Earlier this year Kjeld van Bommel of TNO Research shared news with FoodNavigator on the organisations innovations in microencapsulation .
We caught up with him again to find out more TNO’s work with new technologies for the future of food production - and 3D printing for foods is what stands out…
TNO has developed a 3D food printer based on traditional rapid manufacturing and prototyping techniques,which build up 3D objects using a layer by layer assembly technique.
“Traditionally this has been used to prototype designs in all sorts of industries, because you can relatively quickly build up a 3D structure of whatever you want, layer by layer, so you can then test the product to see if it looks, and feels right,” said van Bommel.
“We started to use this sort of technique with foods. Saying, OK, instead of using nylon or metals to produce an object, can we use other kinds of materials to apply this to foods?”
“One of the techniques we first started to use was a laser sintering technique. This involves using layers of powder, which then using a laser can be shaped and fused together to build up a solid 3D object.
“We’ve done this for a number of food materials, including sugars – which work well, as they fuse together. Also we have used NesQuik powder, which because it is a mixture of sugars and fats are able to melt, and then solidify again,” added van Bommel.
Using this technique, TNO has already been able to produce chain links, and company badges, made from the drinking chocolate powder.
But he believes there is a lot more potential:
“3D printing is an option which could be used to combine multiple materials, for example fat, chocolate, gelatine into a structure. It would be feasible to do.”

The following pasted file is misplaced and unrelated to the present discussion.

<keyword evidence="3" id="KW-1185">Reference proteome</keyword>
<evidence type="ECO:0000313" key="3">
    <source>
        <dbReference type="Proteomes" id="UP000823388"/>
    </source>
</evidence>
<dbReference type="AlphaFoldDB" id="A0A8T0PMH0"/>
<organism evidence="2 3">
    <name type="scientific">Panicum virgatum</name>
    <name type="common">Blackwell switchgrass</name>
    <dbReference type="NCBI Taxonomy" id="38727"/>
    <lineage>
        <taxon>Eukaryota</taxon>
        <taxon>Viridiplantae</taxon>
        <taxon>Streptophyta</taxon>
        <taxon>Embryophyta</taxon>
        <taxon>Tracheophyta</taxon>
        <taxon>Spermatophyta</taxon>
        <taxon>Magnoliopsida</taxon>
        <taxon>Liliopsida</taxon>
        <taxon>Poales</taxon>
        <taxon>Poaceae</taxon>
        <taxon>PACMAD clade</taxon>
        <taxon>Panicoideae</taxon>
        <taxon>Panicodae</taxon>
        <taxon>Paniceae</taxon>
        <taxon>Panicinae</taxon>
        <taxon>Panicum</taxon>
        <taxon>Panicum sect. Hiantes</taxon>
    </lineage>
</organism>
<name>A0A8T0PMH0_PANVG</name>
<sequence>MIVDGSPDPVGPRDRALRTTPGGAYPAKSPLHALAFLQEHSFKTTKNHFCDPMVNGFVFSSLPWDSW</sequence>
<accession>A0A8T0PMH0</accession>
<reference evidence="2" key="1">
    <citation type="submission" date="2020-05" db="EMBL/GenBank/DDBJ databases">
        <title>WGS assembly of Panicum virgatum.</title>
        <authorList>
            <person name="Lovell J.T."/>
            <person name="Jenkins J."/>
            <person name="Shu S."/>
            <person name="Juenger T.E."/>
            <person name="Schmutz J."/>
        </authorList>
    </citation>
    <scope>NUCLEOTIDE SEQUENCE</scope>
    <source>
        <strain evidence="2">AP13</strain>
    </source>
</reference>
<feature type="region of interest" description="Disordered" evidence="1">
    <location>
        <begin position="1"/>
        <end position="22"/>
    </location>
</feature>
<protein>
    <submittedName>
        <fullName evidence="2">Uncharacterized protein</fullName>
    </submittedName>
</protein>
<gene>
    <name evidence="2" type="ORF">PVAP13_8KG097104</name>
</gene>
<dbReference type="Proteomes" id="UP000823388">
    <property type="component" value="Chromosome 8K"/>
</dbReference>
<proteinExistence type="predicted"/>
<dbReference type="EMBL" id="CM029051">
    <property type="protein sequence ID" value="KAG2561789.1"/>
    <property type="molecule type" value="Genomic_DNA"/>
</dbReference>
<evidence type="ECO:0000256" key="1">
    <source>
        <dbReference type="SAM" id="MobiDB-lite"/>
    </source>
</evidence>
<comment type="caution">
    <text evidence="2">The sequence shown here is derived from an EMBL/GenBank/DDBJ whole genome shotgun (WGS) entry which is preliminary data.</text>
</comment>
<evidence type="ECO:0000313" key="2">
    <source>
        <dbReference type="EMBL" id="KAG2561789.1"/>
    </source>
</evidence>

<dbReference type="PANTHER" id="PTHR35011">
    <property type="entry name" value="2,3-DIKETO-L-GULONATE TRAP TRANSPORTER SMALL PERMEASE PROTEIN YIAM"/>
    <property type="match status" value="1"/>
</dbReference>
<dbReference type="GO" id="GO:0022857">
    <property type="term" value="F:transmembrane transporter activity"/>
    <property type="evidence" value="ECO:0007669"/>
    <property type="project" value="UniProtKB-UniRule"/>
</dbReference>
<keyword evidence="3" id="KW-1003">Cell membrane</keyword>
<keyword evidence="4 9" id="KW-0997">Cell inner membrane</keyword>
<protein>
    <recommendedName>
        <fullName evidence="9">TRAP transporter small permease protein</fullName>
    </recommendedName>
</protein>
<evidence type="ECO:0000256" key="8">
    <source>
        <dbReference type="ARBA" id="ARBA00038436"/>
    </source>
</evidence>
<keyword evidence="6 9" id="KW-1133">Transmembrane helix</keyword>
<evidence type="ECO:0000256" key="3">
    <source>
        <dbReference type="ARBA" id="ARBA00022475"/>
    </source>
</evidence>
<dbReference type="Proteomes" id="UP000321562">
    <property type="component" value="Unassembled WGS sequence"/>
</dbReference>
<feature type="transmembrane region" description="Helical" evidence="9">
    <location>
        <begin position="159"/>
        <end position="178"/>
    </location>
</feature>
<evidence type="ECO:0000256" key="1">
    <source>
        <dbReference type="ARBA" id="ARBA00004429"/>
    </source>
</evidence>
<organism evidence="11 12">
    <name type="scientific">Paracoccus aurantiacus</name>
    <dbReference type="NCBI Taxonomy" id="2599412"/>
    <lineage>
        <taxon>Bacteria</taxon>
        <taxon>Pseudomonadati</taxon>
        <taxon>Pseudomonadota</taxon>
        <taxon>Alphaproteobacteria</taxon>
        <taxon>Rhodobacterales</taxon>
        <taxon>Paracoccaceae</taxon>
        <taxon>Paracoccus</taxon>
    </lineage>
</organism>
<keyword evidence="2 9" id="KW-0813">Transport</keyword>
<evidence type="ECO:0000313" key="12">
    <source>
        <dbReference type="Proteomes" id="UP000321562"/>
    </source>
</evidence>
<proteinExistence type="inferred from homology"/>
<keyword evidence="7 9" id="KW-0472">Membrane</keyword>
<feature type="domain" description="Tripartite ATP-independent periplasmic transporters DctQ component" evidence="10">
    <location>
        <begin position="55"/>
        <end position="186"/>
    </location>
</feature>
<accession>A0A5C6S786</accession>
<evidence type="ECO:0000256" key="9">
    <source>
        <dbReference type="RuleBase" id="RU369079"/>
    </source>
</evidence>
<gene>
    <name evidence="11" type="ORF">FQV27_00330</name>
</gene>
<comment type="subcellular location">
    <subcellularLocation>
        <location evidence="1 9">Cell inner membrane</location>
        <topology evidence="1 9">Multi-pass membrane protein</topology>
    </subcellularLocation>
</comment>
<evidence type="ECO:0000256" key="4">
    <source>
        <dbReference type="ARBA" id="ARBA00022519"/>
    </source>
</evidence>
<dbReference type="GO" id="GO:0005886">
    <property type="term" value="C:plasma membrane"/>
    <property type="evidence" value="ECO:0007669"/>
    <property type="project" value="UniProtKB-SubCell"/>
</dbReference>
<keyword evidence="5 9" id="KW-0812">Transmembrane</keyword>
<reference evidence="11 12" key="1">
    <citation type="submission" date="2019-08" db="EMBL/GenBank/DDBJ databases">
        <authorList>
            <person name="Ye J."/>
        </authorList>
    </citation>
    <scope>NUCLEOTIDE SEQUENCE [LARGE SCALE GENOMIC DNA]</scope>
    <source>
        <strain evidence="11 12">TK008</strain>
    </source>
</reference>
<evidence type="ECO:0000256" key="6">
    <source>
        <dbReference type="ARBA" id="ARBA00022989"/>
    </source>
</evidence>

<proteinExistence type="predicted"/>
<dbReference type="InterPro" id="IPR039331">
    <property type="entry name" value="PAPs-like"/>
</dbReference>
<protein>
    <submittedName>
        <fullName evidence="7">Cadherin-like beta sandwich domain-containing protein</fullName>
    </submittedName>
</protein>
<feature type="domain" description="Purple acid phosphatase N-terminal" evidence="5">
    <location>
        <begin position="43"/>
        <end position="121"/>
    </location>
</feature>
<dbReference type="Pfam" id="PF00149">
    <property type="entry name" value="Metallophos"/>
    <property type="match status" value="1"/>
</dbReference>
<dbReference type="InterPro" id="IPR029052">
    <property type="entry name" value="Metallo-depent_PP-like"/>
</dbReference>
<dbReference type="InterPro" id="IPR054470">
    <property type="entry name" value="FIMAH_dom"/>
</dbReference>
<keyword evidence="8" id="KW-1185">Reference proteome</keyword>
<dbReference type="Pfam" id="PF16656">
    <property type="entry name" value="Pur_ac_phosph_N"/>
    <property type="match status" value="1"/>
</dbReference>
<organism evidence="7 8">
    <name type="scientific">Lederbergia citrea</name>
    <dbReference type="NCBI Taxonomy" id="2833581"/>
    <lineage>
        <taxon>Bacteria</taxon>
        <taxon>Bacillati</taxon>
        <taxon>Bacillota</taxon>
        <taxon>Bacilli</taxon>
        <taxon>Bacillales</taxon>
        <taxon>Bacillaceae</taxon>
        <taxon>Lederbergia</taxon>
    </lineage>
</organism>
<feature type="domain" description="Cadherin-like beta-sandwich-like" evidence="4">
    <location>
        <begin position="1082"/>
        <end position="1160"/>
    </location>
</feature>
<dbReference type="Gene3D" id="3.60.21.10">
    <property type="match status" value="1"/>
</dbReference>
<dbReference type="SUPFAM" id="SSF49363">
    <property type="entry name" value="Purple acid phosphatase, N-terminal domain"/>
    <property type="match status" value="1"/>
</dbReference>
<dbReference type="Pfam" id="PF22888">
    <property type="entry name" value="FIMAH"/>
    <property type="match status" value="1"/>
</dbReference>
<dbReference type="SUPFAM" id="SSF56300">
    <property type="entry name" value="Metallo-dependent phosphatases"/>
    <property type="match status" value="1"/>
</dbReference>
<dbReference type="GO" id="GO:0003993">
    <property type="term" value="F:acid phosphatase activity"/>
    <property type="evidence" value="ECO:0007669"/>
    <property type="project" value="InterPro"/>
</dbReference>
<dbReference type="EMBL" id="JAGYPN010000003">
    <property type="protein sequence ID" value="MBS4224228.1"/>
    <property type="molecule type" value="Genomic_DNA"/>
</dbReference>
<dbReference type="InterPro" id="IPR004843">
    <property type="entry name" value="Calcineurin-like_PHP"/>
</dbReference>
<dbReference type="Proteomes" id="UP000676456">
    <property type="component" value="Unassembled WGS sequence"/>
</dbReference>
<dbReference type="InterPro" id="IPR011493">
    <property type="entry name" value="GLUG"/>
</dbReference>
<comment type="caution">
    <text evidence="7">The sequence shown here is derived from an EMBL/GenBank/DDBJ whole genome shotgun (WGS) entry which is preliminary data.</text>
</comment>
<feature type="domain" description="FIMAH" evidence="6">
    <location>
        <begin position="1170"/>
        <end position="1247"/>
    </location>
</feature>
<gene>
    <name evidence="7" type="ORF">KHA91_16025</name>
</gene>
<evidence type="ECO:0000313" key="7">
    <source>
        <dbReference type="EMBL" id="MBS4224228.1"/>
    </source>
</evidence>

Foods for the future
Van Bommel said that the current technology could be used to create certain niche market products already, but added that as the technology develops, whole food products could be a possibility.
“In theory it is possible to create an entire multi-structure, three dimensional, multi-ingredient food products using this sort of technology,” he said.
He said that similarly to a normal inkjet printer – with a printer cartridge for the red, blue and yellow – a food printer could use cartridges for fat, carbohydrate, protein. He said that by adding some water, plus some flavours or colours, “you could make any kind of product.”
Van Bommel said that the idea of being able to create whole novel foods from scratch holds a lot of potential for vegetarian and vegan markets.
“Algae proteins or other alternative food sources can be extracted already, but often you just then have a jar of algae protein powder, which is added to an existing food. That’s not as appetising as, say, a steak. But, if you could convert that algae into something that looks more interesting to eat, and perhaps has better bite and structure then I think that is a very promising idea,” he said.
“Algae protein could be aligned to create a meat replacement product that has a more interesting structure and formulation than some of the products that are currently available.”
He added that it may also be possible to create products to help feed the growing world population.
“With a growing global population we need to find new ways to produce high protein based products using alternative food sources. With these technologies you can create different products, not to replace traditional foods, but to create new ones. It could be a very important application for this sort of technology,” said van Bommel.
A matter of time
In terms of time and efficiency, van Bommel said that the new technologies are already quite fast and could be used on an industrial scale if needed.
“An object of 1cm will take around an hour to make. But in that hour you can make more than one object by placing them next to each other, so that way you could make, for example, 600 in one hour. This means the average time per object is around 6 seconds – which is more acceptable for industry,” he said.